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  1. #1
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    Word 2013 wiped out my styled autocorrects from Word 2010

    A great deal of my productivity flows from the styles and abbreviations that I use in my legal drafting, per the Auto Correct function of Word.

    The Auto Correct entries are stored in an ACL file for non-formatted entries, but most of my legal cites require italicized entries, which are stored in the Normal.dotm file. You can imagine how time-consuming it would be to have to repeat the same complex spelling and formatting of case names and statutes, regulatory bodies etc. for each new document. A simply four- or five-letter Auto Correct does it perfectly, every time.

    When I installed Word 2013 it overwrote my Normal.dotm file, causing me to lose all of those Auto Corrects and all of the Quick Styles. I successfully merged the Quick Styles from another document, so that spared me half of the problem. But the dozens of Auto Corrects disappeared. I do have a back-up of the previous file, stored in another directory.

    Is there any way to recover the multiple previously-defined Auto Correct entries in my Word 2010 Normal.dotm file and have them transferred to the Word 2013 Normal.dotm file?

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  3. #2
    Silver Lounger Charles Kenyon's Avatar
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    Assuming that you have your old normal.dotm use the utilities on the Word MVP site and Jay Freedman's site to extract the AutoCorrect entries to a Word table and then reinsert them into Word 2013. I do not know that this utility will work, but it is worth at try. You should do this with a copy.
    Charles Kyle Kenyon
    Madison, Wisconsin

  4. #3
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    In the past, Office did not overwrite the old normal.dot(m) when upgrading. It renamed it, and then created a new one for the latest version. Go to the AppData (or application data, depending on the operating system)/Microsoft/templates along your user path and look for the renamed normal.dotm. If you see several, check the modified dates for one that is near the date of your upgrade.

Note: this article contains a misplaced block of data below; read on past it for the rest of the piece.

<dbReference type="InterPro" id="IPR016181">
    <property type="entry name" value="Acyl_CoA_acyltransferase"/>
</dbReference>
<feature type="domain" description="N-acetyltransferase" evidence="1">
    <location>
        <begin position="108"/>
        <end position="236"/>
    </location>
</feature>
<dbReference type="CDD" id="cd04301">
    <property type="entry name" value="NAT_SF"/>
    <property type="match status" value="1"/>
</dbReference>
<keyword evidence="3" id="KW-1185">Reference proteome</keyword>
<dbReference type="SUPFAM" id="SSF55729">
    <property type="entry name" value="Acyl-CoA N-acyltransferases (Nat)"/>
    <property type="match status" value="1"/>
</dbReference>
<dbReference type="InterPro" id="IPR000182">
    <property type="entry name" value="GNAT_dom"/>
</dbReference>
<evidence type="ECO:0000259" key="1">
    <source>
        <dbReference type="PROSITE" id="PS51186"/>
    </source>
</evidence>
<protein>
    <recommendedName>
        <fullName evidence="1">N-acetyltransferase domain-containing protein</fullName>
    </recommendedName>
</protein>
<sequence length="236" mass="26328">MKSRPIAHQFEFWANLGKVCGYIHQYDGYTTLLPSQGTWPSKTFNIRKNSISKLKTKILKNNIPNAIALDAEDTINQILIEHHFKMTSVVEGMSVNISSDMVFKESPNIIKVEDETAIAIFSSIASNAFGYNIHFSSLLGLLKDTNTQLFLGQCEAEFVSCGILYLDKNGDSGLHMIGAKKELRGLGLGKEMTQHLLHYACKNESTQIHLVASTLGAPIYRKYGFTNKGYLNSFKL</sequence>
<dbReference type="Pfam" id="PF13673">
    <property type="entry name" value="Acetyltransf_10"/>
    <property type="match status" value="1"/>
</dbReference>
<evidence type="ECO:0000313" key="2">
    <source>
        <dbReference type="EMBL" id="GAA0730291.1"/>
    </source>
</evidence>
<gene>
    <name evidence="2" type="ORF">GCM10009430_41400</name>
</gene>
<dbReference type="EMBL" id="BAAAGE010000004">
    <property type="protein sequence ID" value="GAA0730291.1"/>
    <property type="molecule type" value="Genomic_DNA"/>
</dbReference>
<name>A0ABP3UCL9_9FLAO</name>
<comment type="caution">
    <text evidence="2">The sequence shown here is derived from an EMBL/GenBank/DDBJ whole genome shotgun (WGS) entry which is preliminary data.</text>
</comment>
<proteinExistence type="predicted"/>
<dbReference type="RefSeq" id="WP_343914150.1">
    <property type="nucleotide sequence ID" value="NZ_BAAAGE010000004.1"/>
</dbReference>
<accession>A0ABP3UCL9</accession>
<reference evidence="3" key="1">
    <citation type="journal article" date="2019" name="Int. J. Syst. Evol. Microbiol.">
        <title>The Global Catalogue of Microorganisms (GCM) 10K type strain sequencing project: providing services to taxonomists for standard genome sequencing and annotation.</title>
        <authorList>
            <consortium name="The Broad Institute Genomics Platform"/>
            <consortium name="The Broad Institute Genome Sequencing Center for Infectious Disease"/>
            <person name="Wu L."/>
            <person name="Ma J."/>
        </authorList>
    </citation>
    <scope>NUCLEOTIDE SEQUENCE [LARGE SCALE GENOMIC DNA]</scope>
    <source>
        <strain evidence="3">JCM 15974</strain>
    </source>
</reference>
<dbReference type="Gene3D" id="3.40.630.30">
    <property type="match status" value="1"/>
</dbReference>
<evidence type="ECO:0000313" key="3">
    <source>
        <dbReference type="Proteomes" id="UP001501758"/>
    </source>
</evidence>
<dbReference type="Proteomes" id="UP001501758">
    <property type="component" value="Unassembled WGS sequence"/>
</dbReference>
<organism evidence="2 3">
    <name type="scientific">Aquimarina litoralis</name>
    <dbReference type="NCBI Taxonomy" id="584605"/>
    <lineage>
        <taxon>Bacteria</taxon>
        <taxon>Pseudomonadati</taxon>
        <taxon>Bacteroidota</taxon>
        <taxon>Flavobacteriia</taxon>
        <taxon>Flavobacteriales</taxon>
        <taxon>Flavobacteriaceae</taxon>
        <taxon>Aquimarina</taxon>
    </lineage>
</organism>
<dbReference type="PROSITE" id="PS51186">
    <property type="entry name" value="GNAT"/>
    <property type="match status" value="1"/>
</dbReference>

For me the templates location is here:
    C:\Users\[username]\AppData\Roaming\Microsoft\Templates
    Pam Caswell

  5. #4
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    Have you tried placing a copy of your back up in the same folder as the new Normal.dotm (and over writing it)?
    Andrew Lockton, Chrysalis Design, Melbourne Australia

  6. #5
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    Quote Originally Posted by Charles Kenyon View Post
    Assuming that you have your old normal.dotm use the utilities on the Word MVP site and Jay Freedman's site to extract the AutoCorrect entries to a Word table and then reinsert them into Word 2013. I do not know that this utility will work, but it is worth at try. You should do this with a copy.
    Absolutely magnificent, Charles. It worked flawlessly. Do you have any idea how much effort you have saved me? Many, many thanks indeed! I had no idea that the utility existed, as it certainly isn't mentioned in any of the commercial books on Word.

    I have been using Word since version 1.0 in 1983, when my fellow lawyers were using either Wordperfect or Xywrite. I have really appreciated some of the more esoteric features that provide truly creative increases in productivity, such as the autocorrect feature and styles that allow me to pre-define legal pleading formatting using about 30 specificly designed paragraph formats.

    Thanks to the other contributers above, as well. This is such an elegant solution because not only does it give you the opportunity to back-up your entries, but the ability to edit them in the generated table is a superb addition, allowing you to easily prune those no longer required. I notice that almost all of self-defined items are located at the bottom of the table, which makes it easy to find them among all of the regular definitions.

  7. #6
    Silver Lounger Charles Kenyon's Avatar
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    You are welcome. The real kudos go to the MVPs who wrote it.

    I would urge you to look into one of the old book series Word for Law Firms by Payne Consulting Group:
    Word 97 for Law Firms
    Word 2000 for Law Firms
    Word X (2002) for Law Firms

    Although written for earlier versions of Word they give some great ideas. Unfortunately the toolbar customizations for earlier versions are much harder to achieve in the Ribbon versions.
    Charles Kyle Kenyon
    Madison, Wisconsin

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